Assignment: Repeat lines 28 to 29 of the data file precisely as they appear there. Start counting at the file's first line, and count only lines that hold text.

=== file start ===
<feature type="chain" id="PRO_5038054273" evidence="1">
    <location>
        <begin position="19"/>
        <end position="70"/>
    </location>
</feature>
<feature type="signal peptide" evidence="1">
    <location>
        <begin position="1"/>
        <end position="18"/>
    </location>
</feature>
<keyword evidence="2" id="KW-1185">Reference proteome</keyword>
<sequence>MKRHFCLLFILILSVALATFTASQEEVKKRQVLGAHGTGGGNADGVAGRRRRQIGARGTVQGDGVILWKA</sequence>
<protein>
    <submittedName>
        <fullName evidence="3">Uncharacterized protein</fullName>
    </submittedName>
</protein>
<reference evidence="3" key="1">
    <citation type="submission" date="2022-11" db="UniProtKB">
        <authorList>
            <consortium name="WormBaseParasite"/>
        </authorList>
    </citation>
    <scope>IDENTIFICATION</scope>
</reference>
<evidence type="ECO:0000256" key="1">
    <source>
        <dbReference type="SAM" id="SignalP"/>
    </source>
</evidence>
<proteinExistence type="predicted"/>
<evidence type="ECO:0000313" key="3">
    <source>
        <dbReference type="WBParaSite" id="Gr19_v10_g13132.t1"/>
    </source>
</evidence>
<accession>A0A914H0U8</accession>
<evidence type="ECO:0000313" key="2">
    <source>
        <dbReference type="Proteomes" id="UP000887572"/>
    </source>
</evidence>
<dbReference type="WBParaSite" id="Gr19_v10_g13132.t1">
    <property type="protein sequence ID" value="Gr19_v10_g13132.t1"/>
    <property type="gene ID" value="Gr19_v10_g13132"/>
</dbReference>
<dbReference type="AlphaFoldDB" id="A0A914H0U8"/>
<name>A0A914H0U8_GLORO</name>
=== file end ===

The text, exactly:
<evidence type="ECO:0000256" key="1">
    <source>